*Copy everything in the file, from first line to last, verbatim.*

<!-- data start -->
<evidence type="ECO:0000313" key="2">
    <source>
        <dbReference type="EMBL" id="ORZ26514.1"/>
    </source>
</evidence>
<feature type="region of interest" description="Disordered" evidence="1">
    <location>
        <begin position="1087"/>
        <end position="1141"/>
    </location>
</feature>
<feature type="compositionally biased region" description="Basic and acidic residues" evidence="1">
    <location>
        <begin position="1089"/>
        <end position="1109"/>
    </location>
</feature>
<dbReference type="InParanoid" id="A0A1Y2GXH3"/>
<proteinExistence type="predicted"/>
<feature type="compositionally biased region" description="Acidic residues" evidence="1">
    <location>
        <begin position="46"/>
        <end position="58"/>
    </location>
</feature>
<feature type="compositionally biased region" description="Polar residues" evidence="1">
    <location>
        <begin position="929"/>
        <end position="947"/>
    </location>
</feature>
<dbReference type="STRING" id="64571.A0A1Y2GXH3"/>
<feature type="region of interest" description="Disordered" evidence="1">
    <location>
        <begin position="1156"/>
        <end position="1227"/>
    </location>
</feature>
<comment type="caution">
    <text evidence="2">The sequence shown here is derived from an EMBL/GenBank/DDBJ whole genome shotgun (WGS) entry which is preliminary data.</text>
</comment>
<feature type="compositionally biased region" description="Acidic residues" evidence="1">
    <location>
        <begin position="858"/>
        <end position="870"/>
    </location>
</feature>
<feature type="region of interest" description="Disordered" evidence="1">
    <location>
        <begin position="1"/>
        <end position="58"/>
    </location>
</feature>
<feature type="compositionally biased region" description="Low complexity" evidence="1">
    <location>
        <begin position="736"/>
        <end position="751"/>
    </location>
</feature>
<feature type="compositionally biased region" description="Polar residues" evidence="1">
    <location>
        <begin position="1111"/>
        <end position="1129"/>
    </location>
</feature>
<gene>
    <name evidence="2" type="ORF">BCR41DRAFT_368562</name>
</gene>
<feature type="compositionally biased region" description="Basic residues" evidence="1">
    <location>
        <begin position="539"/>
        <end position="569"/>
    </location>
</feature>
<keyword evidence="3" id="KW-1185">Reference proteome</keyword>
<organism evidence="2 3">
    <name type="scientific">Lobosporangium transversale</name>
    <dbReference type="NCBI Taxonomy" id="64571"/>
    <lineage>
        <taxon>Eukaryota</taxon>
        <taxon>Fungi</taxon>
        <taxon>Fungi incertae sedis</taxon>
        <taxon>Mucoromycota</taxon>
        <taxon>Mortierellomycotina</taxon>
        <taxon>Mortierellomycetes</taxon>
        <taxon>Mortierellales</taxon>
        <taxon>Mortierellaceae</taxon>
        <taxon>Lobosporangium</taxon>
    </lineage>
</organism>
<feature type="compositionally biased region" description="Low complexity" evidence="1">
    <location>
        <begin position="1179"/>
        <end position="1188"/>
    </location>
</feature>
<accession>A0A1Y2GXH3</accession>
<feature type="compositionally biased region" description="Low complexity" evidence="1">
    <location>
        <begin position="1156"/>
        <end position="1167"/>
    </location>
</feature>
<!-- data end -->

<evidence type="ECO:0000313" key="2">
    <source>
        <dbReference type="EMBL" id="ORZ26514.1"/>
    </source>
</evidence>
<feature type="region of interest" description="Disordered" evidence="1">
    <location>
        <begin position="1087"/>
        <end position="1141"/>
    </location>
</feature>
<feature type="compositionally biased region" description="Basic and acidic residues" evidence="1">
    <location>
        <begin position="1089"/>
        <end position="1109"/>
    </location>
</feature>
<dbReference type="InParanoid" id="A0A1Y2GXH3"/>
<proteinExistence type="predicted"/>
<feature type="compositionally biased region" description="Acidic residues" evidence="1">
    <location>
        <begin position="46"/>
        <end position="58"/>
    </location>
</feature>
<feature type="compositionally biased region" description="Polar residues" evidence="1">
    <location>
        <begin position="929"/>
        <end position="947"/>
    </location>
</feature>
<dbReference type="STRING" id="64571.A0A1Y2GXH3"/>
<feature type="region of interest" description="Disordered" evidence="1">
    <location>
        <begin position="1156"/>
        <end position="1227"/>
    </location>
</feature>
<comment type="caution">
    <text evidence="2">The sequence shown here is derived from an EMBL/GenBank/DDBJ whole genome shotgun (WGS) entry which is preliminary data.</text>
</comment>
<feature type="compositionally biased region" description="Acidic residues" evidence="1">
    <location>
        <begin position="858"/>
        <end position="870"/>
    </location>
</feature>
<feature type="region of interest" description="Disordered" evidence="1">
    <location>
        <begin position="1"/>
        <end position="58"/>
    </location>
</feature>
<feature type="compositionally biased region" description="Low complexity" evidence="1">
    <location>
        <begin position="736"/>
        <end position="751"/>
    </location>
</feature>
<feature type="compositionally biased region" description="Polar residues" evidence="1">
    <location>
        <begin position="1111"/>
        <end position="1129"/>
    </location>
</feature>
<gene>
    <name evidence="2" type="ORF">BCR41DRAFT_368562</name>
</gene>
<feature type="compositionally biased region" description="Basic residues" evidence="1">
    <location>
        <begin position="539"/>
        <end position="569"/>
    </location>
</feature>
<keyword evidence="3" id="KW-1185">Reference proteome</keyword>
<organism evidence="2 3">
    <name type="scientific">Lobosporangium transversale</name>
    <dbReference type="NCBI Taxonomy" id="64571"/>
    <lineage>
        <taxon>Eukaryota</taxon>
        <taxon>Fungi</taxon>
        <taxon>Fungi incertae sedis</taxon>
        <taxon>Mucoromycota</taxon>
        <taxon>Mortierellomycotina</taxon>
        <taxon>Mortierellomycetes</taxon>
        <taxon>Mortierellales</taxon>
        <taxon>Mortierellaceae</taxon>
        <taxon>Lobosporangium</taxon>
    </lineage>
</organism>
<feature type="compositionally biased region" description="Low complexity" evidence="1">
    <location>
        <begin position="1179"/>
        <end position="1188"/>
    </location>
</feature>
<accession>A0A1Y2GXH3</accession>
<feature type="compositionally biased region" description="Low complexity" evidence="1">
    <location>
        <begin position="1156"/>
        <end position="1167"/>
    </location>
</feature>